The recently concluded CII-Exim Bank Conclave on the India-Africa Project Partnership elicited in-depth discussions on how to increase economic cooperation between the two countries. Three themes emerged, the infrastructure deficit continuing to be one of Africa’s greatest preoccupations
President Ram Nath Kovind’s first official visit as Indian president to Djibouti and Ethiopia earlier this month marks a continuation of the diplomatic outreach to Africa even though the proposed Asia Africa Growth Corridor seems to have received small mention
Indian President Ram Nath Kovind leaves for Africa on his first foreign visit as president on October 3. His first port of call will be Djibouti, which occupies a strategic location in the Horn of Africa. The country has assumed significance for hosting multiple foreign military bases on its territory, the latest entrant being China. This infographic illustrates Djibouti’s ‘military base’ diplomacy.
Germany and India have revealed a dual priority for Africa: creating opportunities for prosperity and promoting stability. For both, these are uncharted waters and represents a shift in the locus of global dynamism, away from an Anglo-Saxon world order to a more diverse yet potentially fissiparous one
India seems to have departed from catch-all, overarching initiatives in Africa to rather more nuanced ways of making its contribution felt, such as helping fashion G20’s ‘Compact with Africa’. Many countries are also keen to avail of Indian companies’ knowledge and experience of investing in Africa and the presence of the large diaspora—and such trilateral cooperation is to be welcomed
The past decade has witnessed an evolution of India-Africa relations especially since the implementation of Modi's Act East policy. There is also a growing realisation of the strategic and geopolitical value of the Indian Ocean region. This speech highlights the policies needed to strengthen India-Kenya relations and tap the wealth of resources in this Blue Economy.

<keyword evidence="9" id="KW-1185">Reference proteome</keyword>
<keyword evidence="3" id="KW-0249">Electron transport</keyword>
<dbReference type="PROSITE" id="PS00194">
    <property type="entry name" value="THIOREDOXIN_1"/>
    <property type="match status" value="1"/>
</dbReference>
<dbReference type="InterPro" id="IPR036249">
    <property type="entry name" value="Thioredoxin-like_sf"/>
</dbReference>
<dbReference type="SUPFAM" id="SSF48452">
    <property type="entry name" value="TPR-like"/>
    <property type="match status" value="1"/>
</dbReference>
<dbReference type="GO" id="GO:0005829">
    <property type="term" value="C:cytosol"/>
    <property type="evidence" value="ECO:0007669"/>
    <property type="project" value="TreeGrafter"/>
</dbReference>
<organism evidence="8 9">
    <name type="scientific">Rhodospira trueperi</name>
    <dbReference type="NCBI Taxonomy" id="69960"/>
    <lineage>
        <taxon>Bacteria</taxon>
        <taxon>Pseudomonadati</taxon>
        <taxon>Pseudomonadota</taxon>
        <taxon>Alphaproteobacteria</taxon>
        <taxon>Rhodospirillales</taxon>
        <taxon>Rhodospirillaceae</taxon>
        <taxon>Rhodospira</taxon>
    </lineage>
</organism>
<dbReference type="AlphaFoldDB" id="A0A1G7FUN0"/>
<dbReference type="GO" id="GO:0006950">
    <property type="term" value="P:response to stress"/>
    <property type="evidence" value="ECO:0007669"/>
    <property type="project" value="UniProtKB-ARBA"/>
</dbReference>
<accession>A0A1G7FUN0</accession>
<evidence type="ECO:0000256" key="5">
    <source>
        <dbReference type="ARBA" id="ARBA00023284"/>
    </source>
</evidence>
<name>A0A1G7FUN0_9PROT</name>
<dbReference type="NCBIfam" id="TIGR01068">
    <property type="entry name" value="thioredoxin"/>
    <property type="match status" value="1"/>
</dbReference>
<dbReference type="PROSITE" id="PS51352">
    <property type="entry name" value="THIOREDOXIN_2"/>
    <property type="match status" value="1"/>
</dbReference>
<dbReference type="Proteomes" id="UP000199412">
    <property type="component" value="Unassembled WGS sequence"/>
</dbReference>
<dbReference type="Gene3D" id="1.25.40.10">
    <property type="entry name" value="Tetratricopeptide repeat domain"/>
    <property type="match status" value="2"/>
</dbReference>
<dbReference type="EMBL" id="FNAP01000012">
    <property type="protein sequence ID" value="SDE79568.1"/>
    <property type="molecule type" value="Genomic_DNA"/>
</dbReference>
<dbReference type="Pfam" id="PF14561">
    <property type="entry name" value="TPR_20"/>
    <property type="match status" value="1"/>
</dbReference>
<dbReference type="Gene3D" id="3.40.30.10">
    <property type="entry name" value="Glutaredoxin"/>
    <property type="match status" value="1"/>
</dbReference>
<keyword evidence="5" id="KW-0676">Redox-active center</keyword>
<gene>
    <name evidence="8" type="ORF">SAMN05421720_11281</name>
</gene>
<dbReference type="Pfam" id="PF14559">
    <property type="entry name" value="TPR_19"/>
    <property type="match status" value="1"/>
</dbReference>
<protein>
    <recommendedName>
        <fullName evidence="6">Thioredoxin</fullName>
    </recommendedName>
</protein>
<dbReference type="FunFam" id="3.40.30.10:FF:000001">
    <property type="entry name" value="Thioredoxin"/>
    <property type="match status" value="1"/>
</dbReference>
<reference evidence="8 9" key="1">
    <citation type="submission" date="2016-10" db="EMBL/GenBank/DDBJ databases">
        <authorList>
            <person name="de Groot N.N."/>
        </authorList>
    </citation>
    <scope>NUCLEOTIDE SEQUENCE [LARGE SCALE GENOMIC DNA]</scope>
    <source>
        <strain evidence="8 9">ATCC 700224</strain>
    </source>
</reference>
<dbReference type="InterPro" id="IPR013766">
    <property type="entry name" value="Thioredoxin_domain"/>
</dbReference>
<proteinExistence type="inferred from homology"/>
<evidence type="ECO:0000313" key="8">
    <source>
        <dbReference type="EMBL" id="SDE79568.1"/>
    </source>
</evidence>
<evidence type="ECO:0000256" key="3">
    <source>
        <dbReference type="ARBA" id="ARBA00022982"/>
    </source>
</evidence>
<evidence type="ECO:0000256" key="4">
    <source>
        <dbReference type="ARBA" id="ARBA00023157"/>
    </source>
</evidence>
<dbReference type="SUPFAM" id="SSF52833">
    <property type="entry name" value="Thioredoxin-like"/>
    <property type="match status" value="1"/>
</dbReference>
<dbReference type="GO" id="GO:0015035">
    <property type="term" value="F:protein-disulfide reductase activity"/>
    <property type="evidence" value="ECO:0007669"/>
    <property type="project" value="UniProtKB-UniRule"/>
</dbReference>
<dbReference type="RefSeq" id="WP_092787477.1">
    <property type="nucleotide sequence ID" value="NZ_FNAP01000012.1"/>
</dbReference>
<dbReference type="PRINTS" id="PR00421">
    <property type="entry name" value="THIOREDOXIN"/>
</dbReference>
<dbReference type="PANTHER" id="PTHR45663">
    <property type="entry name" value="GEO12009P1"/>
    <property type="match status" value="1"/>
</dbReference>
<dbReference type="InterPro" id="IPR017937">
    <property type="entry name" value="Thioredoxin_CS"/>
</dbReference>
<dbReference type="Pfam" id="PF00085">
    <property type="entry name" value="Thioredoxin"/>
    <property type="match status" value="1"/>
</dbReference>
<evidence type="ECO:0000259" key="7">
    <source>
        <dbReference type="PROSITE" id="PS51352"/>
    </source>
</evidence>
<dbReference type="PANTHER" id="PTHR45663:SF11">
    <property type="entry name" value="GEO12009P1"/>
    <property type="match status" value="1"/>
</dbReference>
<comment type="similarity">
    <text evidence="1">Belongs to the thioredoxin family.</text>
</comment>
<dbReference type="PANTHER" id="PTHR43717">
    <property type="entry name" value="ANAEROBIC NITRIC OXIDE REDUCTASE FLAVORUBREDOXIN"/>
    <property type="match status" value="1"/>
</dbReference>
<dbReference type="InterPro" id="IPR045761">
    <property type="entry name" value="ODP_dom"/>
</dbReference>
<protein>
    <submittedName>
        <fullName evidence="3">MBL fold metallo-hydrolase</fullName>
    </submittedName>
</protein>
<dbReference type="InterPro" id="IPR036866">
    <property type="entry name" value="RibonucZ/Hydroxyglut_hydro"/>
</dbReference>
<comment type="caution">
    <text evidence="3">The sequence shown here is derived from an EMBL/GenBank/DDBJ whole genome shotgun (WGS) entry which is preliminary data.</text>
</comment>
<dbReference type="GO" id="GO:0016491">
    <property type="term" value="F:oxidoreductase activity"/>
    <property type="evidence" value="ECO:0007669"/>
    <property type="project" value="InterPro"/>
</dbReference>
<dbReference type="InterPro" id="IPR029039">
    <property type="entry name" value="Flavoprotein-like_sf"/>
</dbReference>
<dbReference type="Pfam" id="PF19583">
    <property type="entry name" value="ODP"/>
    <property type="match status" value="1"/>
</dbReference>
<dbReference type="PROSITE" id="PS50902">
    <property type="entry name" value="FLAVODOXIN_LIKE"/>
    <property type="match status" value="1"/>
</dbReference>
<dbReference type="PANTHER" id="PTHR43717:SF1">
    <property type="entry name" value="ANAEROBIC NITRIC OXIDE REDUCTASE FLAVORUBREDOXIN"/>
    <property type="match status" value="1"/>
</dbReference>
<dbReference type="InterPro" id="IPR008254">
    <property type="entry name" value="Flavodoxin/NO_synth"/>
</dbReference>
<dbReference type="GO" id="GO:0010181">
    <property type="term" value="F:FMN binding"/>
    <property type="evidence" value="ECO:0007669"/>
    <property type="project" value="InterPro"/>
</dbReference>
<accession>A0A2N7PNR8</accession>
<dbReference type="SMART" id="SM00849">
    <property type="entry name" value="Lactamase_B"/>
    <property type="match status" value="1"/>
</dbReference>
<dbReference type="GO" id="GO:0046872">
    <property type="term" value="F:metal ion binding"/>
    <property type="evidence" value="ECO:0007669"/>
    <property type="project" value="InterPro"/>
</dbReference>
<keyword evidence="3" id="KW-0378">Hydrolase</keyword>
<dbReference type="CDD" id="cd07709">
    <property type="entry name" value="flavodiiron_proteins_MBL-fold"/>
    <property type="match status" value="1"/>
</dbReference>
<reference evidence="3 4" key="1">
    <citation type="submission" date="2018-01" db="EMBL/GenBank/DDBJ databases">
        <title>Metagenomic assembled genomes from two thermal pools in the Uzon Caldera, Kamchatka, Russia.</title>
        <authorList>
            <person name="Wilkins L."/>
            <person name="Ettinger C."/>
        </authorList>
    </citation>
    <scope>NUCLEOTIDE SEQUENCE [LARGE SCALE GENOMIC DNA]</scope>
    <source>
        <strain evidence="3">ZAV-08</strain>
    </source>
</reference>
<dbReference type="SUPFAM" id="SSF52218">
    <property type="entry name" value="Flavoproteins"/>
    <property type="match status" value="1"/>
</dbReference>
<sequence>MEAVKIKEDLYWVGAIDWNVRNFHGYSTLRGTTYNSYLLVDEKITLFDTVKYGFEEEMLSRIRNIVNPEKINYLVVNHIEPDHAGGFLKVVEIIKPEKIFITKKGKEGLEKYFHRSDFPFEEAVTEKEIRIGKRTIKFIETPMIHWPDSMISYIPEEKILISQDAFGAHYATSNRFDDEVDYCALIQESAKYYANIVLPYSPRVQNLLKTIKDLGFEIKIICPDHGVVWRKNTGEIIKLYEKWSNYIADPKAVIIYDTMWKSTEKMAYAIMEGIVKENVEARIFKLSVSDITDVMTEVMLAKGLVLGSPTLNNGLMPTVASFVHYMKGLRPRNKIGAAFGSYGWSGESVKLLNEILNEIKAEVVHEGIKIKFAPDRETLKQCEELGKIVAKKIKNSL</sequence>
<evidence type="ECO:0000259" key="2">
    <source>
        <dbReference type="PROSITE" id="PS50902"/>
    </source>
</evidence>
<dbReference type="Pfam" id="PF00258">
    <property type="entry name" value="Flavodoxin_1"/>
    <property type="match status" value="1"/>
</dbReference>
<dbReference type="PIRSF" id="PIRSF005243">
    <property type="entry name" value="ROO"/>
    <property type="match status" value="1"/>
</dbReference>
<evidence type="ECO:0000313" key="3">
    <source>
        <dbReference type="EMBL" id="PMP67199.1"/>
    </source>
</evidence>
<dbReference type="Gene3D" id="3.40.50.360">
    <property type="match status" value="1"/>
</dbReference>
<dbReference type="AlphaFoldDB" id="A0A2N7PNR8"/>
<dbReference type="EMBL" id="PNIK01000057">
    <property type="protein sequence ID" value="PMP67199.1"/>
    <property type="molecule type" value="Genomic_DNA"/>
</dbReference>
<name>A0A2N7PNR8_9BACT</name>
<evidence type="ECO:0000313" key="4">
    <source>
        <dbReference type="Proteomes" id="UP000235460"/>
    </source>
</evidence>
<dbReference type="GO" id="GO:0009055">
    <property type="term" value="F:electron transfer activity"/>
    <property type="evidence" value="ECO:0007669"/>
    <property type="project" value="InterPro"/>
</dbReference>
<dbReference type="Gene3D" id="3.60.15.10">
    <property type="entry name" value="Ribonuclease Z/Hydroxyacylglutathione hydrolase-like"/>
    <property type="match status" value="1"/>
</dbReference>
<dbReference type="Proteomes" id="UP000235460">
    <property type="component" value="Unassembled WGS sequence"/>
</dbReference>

New Delhi now has the capacity to move beyond the basics of economic diplomacy by using the strengths of India's private sector in healthcare. Africa would welcome such an initiative, which will improve the health and development capabilities of African countries. This will also serve India’s geopolitical objectives and can precede a similar healthcare rollout to other regions
India has remained connected with the African nations in the course of the last one year through high-profile events and well-publicised visits by top leaders. This momentum in bilateral cooperation needs to be sustained on all fronts
The third India-Africa Forum Summit in New Delhi concluded on 29 October 2015. It is time that India begins work towards elevating the partnership with Africa and move ahead from the lofty ideals and grand vision statements. A conscious effort to shift gears and pour in investment in Africa is the need of the hour.
Changes in how India plans to approach its relationship with Africa were evident at the recent India-Africa Forum Summit, including the wider representation of African countries, and Modi’s push to forge a united front with Africa at multilateral institutions on trade and other issues. But beyond these, gaps in the India-Africa alliance remain to be addressed.